Why Historical Context is Important When Reading the Bible

Read: Isaiah 40:8  “The grass withers and the flowers fall, but the word of our God endures forever.”

When I read the Bible, it can sometimes feel like I’m playing “tikam-tikam”, leafing through a page, pointing at a block of paragraph, and reading a quick sound bite before the book is shut and I’m done for the day – hooray!

Very often readers don’t dive deep into the characters, the setting, the plot and the message – just as one does when they’re losing themselves in a good book. And many times, we read the Bible as separate stories with no head or tail of any larger historical context.

In my university days I enjoyed The Message translation immensely, not so much for the modern interpretation, but for the overview pages at the start of every book. I found these to be so helpful as they gave a quick summary of who it was written by, whom it was written for, the era it was written in and what that corresponded to in world history.

An ancient book filled with world history

For example, did you know that the period when Abraham’s sons Isaac and Jacob were born (2000 BC) was the age of the Pharaohs in Egypt? Or that when Moses led the Israelites out of Egypt (1450 -1400 BC), it happened during the Shang dynasty’s rise in China when calendar systems were already highly developed? Or that when Solomon became king of Israel (970 BC), the ancient Mayans were on the rise in Central America?

We can see the divine pattern that runs through the Bible

Some of us are so familiar with the Bible that we hardly consider what an ancient book it is. But by looking at the setting, the message, and the relationship of each to the whole, we can see the divine pattern that runs through the Bible and how God’s plan for humankind is the same throughout history.

When we’re reading the Bible, historical context can be so important in giving us new insights, understanding and revelation. This will definitely take research into external sources, like commentaries, history books, and cross-referenced biblical passages that might explain what was going on at the time a particular verse was written about.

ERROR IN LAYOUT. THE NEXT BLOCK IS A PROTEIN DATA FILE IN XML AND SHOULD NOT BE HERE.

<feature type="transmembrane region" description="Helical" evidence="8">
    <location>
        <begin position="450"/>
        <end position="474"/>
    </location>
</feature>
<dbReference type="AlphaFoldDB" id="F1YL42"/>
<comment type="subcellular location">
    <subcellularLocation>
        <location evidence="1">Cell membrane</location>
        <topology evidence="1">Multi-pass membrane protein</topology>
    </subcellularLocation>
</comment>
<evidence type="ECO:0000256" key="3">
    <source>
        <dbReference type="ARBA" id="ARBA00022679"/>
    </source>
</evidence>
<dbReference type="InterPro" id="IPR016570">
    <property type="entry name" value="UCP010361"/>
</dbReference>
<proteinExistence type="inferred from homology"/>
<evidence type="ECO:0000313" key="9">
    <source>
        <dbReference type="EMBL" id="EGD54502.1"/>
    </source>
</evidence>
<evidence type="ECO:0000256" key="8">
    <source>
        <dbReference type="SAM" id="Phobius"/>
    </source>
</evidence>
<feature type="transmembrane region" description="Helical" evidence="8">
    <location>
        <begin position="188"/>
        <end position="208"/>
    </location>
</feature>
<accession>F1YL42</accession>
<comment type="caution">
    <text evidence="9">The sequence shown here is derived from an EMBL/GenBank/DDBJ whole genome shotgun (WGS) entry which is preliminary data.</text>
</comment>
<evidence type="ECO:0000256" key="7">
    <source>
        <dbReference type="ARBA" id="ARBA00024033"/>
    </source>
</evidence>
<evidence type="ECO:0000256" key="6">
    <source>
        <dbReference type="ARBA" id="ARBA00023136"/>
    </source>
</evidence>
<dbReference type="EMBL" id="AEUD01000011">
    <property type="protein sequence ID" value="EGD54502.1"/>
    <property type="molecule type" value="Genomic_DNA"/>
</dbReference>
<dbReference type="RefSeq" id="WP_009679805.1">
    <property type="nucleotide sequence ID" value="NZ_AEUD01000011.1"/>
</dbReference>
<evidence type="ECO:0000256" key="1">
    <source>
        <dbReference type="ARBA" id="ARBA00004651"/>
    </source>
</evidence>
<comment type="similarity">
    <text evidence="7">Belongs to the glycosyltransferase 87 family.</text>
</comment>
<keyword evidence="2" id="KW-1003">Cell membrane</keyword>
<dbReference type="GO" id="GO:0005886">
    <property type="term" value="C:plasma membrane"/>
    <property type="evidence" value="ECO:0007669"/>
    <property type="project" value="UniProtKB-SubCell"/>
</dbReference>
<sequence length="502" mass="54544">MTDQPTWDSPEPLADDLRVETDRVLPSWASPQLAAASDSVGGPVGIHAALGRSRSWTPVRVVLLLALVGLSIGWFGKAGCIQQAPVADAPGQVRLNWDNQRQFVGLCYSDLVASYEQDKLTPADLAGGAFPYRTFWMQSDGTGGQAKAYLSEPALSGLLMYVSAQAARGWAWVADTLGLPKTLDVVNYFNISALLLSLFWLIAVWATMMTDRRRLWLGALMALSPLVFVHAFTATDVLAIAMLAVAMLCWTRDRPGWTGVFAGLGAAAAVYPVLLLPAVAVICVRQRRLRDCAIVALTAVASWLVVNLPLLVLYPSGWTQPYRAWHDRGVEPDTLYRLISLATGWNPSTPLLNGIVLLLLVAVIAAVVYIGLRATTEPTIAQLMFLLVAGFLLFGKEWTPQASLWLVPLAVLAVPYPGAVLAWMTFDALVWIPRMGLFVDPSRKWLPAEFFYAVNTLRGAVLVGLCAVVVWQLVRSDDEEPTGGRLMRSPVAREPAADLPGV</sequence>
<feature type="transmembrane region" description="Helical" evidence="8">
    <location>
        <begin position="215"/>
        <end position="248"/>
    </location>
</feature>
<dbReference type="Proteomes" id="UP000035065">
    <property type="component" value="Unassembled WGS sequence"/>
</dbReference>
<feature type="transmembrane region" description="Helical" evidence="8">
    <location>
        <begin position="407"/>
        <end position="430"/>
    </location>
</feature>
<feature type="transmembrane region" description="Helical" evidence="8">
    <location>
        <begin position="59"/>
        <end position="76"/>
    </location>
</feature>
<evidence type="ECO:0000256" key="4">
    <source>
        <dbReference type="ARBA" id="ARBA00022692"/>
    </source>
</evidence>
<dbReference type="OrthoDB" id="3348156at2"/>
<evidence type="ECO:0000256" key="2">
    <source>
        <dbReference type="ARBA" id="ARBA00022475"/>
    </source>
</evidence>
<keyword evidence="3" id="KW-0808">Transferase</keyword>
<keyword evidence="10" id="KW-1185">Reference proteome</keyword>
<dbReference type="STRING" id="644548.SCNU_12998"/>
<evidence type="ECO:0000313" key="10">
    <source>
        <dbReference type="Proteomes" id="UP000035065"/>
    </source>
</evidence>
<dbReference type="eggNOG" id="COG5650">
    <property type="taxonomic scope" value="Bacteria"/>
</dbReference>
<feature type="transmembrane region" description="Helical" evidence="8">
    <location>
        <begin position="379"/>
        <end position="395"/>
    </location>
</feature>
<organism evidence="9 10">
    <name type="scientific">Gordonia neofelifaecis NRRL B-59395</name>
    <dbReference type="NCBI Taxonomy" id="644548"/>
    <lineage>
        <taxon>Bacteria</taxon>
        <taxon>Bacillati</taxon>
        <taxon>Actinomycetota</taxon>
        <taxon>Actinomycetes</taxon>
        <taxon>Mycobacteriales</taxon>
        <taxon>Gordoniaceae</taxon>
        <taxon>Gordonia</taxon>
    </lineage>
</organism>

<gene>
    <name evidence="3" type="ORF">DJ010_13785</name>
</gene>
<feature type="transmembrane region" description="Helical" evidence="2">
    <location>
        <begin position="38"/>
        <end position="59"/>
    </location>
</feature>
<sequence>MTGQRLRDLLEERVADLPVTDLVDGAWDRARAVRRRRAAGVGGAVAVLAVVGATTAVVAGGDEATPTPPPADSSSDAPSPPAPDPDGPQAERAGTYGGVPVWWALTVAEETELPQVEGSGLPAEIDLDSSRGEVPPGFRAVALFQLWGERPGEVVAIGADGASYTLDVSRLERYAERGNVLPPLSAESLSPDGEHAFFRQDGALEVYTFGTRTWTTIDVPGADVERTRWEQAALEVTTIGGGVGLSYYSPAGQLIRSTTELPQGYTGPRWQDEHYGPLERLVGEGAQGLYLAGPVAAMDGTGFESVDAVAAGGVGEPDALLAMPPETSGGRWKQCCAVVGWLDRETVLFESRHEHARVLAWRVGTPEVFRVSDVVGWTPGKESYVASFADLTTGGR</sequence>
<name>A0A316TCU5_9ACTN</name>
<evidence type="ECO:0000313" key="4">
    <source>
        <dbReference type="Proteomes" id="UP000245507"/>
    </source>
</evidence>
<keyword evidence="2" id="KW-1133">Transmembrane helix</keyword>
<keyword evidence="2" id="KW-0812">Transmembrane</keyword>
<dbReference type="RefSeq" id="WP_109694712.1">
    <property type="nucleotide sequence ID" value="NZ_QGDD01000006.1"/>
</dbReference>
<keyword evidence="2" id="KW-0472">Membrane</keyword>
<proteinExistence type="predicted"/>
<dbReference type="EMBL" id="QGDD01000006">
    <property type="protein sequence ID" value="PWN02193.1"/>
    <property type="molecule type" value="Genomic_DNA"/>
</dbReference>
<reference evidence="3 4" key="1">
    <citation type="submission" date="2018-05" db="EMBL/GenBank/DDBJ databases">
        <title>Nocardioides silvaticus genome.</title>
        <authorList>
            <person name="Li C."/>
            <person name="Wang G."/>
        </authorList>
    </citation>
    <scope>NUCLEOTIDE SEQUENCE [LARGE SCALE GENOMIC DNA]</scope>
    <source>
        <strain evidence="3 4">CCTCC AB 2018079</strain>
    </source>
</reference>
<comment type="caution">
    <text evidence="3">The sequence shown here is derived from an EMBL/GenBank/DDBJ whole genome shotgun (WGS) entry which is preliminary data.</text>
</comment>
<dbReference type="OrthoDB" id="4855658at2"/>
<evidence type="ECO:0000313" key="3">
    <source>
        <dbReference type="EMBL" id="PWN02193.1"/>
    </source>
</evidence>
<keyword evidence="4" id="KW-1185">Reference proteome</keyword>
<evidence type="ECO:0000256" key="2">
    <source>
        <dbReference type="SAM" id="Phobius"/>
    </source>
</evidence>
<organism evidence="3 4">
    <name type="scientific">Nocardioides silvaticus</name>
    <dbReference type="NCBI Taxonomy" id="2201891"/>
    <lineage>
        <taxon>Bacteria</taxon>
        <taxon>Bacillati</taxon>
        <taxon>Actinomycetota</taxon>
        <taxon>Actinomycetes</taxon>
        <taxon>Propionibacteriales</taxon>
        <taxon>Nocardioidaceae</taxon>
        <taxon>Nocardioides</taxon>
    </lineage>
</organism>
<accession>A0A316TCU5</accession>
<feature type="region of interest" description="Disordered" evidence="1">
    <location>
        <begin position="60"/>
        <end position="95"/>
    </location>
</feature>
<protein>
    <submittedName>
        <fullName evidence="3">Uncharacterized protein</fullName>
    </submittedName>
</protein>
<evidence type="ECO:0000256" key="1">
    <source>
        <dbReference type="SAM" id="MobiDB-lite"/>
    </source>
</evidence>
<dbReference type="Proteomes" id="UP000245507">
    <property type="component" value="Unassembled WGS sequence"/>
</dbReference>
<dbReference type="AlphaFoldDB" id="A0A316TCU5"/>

Adventure through the Bible with a guide

In simple conversational language, Stedman guides us book by book from Genesis to Revelation

For this, I’ve found Ray Stedman’s Adventuring through the Bible: Home Edition a great help. In simple conversational language, Stedman guides us book by book from Genesis to Revelation, giving us setting, theme, commentary and insights accompanied by outlines, coloured charts, maps, timelines and photographs.

The Home Edition is a smaller, more affordable version of his classic ‘Adventuring through the Bible’ published in 1997, which contains his sermons and teachings from the 1960’s. The Home Edition, however, still contains a thorough overview of the entire Bible, presented in a systematic way book by book, from the Old Testament to the New Testament.

I personally find that being systematic helps with understanding any subject. For the Bible, context and commentary are always helpful so as we’re not dipping into 2000 BC today and 500 BC the next without knowing where we are in the timeline of things. Stedman’s guide can even be finished in two months if one commits to a chapter (ie. one book of the Bible) a day.

Despite being such an ancient book (Moses had finished the first five books of the Bible and was in his grave a thousand years before Greek philosopher Herodotus, who is called the Father of History, was even born), the Bible continues to inspire, instruct and awe us, holding truth that is just as relevant today as when it was written.

We hope that you will find Stedman’s companion guide helpful in understanding the historical context and spiritual message of the Bible. Grab a copy of ‘Adventuring through the Bible: Home Edition’ here.


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About the Author​​

Wan Phing Lim is a contributor to Our Daily Bread Ministries Malaysia. Born and raised in Penang, she studied Politics before turning to a career in writing. She loves coffee, books and films.


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